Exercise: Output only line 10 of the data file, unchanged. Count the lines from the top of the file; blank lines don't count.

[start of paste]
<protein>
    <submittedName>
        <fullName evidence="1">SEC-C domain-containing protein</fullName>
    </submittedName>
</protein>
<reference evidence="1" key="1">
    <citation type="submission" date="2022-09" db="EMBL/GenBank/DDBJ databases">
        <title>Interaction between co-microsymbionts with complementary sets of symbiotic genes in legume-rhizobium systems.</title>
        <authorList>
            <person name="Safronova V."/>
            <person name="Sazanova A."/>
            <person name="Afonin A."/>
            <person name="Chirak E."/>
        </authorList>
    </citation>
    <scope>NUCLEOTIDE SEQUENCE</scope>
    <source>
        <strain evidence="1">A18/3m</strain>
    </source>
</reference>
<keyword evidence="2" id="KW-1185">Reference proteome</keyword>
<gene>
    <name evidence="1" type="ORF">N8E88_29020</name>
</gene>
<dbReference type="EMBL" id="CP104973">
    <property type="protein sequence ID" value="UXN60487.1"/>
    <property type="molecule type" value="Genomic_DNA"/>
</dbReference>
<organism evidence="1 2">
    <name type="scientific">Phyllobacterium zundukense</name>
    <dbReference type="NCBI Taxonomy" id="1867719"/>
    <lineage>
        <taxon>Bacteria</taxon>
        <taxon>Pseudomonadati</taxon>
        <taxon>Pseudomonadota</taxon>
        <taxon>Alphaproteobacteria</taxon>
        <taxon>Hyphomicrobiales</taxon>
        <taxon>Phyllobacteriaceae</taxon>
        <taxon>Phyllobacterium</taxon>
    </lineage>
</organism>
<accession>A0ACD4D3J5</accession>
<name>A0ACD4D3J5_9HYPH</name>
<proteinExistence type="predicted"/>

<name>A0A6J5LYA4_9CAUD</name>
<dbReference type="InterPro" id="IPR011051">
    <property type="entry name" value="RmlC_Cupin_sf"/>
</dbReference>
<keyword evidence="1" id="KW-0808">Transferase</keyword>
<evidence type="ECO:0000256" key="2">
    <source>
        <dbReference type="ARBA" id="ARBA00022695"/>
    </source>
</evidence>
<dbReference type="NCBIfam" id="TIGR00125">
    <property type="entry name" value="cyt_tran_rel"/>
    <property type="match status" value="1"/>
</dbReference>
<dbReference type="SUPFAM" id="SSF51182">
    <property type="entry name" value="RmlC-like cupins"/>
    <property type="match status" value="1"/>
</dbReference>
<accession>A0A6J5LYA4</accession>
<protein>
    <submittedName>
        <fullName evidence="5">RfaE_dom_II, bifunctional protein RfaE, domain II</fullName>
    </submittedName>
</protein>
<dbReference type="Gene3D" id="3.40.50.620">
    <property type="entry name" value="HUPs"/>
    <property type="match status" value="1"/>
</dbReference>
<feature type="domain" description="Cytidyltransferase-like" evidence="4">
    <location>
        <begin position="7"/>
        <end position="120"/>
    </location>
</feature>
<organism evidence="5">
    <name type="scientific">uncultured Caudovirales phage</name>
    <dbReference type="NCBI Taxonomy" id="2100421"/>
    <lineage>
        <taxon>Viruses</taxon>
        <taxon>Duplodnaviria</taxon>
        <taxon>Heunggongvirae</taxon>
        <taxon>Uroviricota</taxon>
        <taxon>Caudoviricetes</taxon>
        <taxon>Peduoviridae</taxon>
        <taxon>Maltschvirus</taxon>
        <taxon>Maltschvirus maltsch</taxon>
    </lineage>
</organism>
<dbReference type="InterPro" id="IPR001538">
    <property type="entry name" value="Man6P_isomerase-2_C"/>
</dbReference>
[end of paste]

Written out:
            <person name="Safronova V."/>